“It does not achieve everything, in the sense that it will not pressure the Turks to leave immediately,” Assad said. “However, it limits the damage and paves the way for the liberation of this region in the future, or the immediate future, as we hope.”
Assad said Russia also preceded the ceasefire deal with an agreement with Syria’s Kurdish group that gradually restores state authority to the area after seven years. Syrian troops had pulled out of the north-east in 2012, leaving it to the Kurdish group to administer. The Kurdish group had then allied with US forces to fight Islamic State militants – and set up a self- administration that controls nearly 30 per cent of Syria, including the country’s largest oil and gas resources.
Turkish Defence Minister Hulusi Akar said the soldiers were captured during Turkish reconnaissance operations south-east of Ras al-Ayn but didn’t say when.
A Syrian Kurdish official said the soldiers were captured on Tuesday during an intense battle between Syrian government forces and Turkey-backed fighters. Kurdish fighters were fighting alongside the Syrian troops.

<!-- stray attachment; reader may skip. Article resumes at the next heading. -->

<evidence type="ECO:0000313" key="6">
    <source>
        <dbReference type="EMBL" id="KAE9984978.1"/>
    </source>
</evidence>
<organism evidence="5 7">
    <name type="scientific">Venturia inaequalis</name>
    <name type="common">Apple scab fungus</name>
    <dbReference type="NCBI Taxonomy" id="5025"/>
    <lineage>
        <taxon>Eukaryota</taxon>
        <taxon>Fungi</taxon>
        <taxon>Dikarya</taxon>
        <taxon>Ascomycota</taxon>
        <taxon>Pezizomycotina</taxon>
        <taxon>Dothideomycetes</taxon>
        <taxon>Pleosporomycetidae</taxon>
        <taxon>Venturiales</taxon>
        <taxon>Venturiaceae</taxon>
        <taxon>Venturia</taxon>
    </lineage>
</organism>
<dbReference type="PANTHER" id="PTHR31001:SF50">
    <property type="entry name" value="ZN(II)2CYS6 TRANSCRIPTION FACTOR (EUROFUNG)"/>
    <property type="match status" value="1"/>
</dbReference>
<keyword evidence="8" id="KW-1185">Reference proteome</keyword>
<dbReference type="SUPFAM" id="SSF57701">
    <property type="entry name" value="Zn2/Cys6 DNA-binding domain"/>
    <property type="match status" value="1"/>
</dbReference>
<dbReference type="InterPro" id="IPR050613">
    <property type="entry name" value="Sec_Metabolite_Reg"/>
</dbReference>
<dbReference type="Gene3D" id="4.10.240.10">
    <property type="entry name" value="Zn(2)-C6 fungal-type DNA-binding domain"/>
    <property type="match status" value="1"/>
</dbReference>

The official spoke on condition of anonymity because he was not authorised to brief reporters.
Late on Thursday, Russia Today TV reported that Turkey handed over the 18 soldiers in an operation mediated by Moscow.
The station showed a video of Syrian soldiers, most of them in uniform, boarding what appeared to be a Russian helicopter. A couple of the soldiers were in civilian clothes and seemed injured. There were no more details were available of the handover.
“Of course, the Syrian army cannot be deployed only to carry out purely security or military acts,” Assad said. “But certainly, the Syrian Arab Army will reach these areas simultaneously with full public services, which means the return of full state authority. “
Assad said state authority would have to be restored gradually because there are armed groups that still have to be disarmed.
“We do not expect them to hand their weapons immediately,” Assad said. A day earlier, the Syrian government called on the Kurdish groups to join the official military. But the Kurdish group, which is seeking a degree of self-rule, said there has to be a dialogue with Damascus first.
Ankara views the Syrian Kurdish fighters as an extension of the decades-long Kurdish insurgency in south-eastern Turkey. But Washington has partnered with those Kurdish-led forces to fight IS over the last five years, putting in a difficult spot between its NATO ally (Turkey) and battleground partners.
The Kurdish forces leaned on Russia and the Syrian government to protect them against the advancing Turkish forces. But Turkey seized a stretch of land across the border before the US negotiated an initial ceasefire.